Thursday, 15 October 2009

"Rarely Cover" isn't reducing workload

One of the main subjects for discussion at the National NUT Divisional Secretaries' meeting at Stoke Rochford Hall, is, not surprisingly, workload.

NUT Secretaries' own workload is a real issue in itself. Chatting with colleagues it is clear that the range and volume of individual cases that we are having to support is becoming unsustainable. We cannot successfully function simply as a casework organisation - vital though that is to supporting members - we have to look at the underlying isues and seek to turn those individual problems into collective action.

Teacher workload is, of course, a key issue underlying so many of the individual pressures that teachers face. As I have long argued, we need to take this up as a national dispute aimed at achieving a Pay and Conditions Document that really guarantees limits on workload - including maximum overall hours and guarantees on non-contact time.

The session at the Secretaries' Briefing on the "rarely cover" regulations again illustrated the weaknesses of the present wording of the Pay and Conditions Document. Unfortunately, the wording agreed by other unions on cover arrangements that was meant to reduce workload is proving, in practice, too easy for 'creative' school managements to get around. Instead of reducing workload, it is too often just being redistributed into other work.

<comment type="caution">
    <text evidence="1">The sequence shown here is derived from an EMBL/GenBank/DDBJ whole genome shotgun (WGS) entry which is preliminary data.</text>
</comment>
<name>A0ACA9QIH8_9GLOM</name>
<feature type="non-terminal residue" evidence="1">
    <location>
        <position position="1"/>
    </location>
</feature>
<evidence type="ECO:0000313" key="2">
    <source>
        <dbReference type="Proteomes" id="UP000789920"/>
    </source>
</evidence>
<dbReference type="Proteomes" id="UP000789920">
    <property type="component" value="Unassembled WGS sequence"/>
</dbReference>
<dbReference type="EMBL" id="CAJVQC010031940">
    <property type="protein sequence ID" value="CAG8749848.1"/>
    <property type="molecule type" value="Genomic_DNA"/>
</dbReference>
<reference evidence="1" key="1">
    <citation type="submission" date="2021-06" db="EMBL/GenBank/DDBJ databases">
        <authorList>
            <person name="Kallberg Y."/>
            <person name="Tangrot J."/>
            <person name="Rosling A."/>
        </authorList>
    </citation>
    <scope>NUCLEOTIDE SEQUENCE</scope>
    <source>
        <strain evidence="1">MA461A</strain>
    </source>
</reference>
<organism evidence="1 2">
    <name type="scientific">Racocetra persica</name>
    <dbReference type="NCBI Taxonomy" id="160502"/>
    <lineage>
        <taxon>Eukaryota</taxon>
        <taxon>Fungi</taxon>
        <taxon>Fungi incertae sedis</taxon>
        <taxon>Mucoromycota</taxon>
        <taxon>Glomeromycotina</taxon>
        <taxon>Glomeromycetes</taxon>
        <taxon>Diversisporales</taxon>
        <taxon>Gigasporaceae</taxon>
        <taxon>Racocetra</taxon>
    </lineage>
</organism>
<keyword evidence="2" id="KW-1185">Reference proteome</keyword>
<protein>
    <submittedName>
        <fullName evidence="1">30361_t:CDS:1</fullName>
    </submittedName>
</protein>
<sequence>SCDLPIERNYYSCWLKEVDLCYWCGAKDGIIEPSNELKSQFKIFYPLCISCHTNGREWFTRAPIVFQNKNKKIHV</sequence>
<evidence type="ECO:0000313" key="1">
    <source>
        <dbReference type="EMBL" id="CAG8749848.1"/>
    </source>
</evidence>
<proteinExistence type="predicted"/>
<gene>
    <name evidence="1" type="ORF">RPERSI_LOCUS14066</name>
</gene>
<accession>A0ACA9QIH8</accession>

For example, in order to get round the cover regulations, discussions revealed heads trying to limit time-off for appointments and compassionate leave; heads that are 'retimetabling' staff to cover absences, exam weeks etc; schools where the timetable loadings are being increased so that staf are covering less but teaching more.

In each case, we have to try and resist these attacks on a school and local basis where we can. In Lewisham we have one school in dispute over timetable loadings and will make the whole issue of 'cover' a priority at next month's reps training.

However, once again, the underlying problem is the weakness of the national conditions document. We need to address that through a national dispute that brings all schools together in united action.


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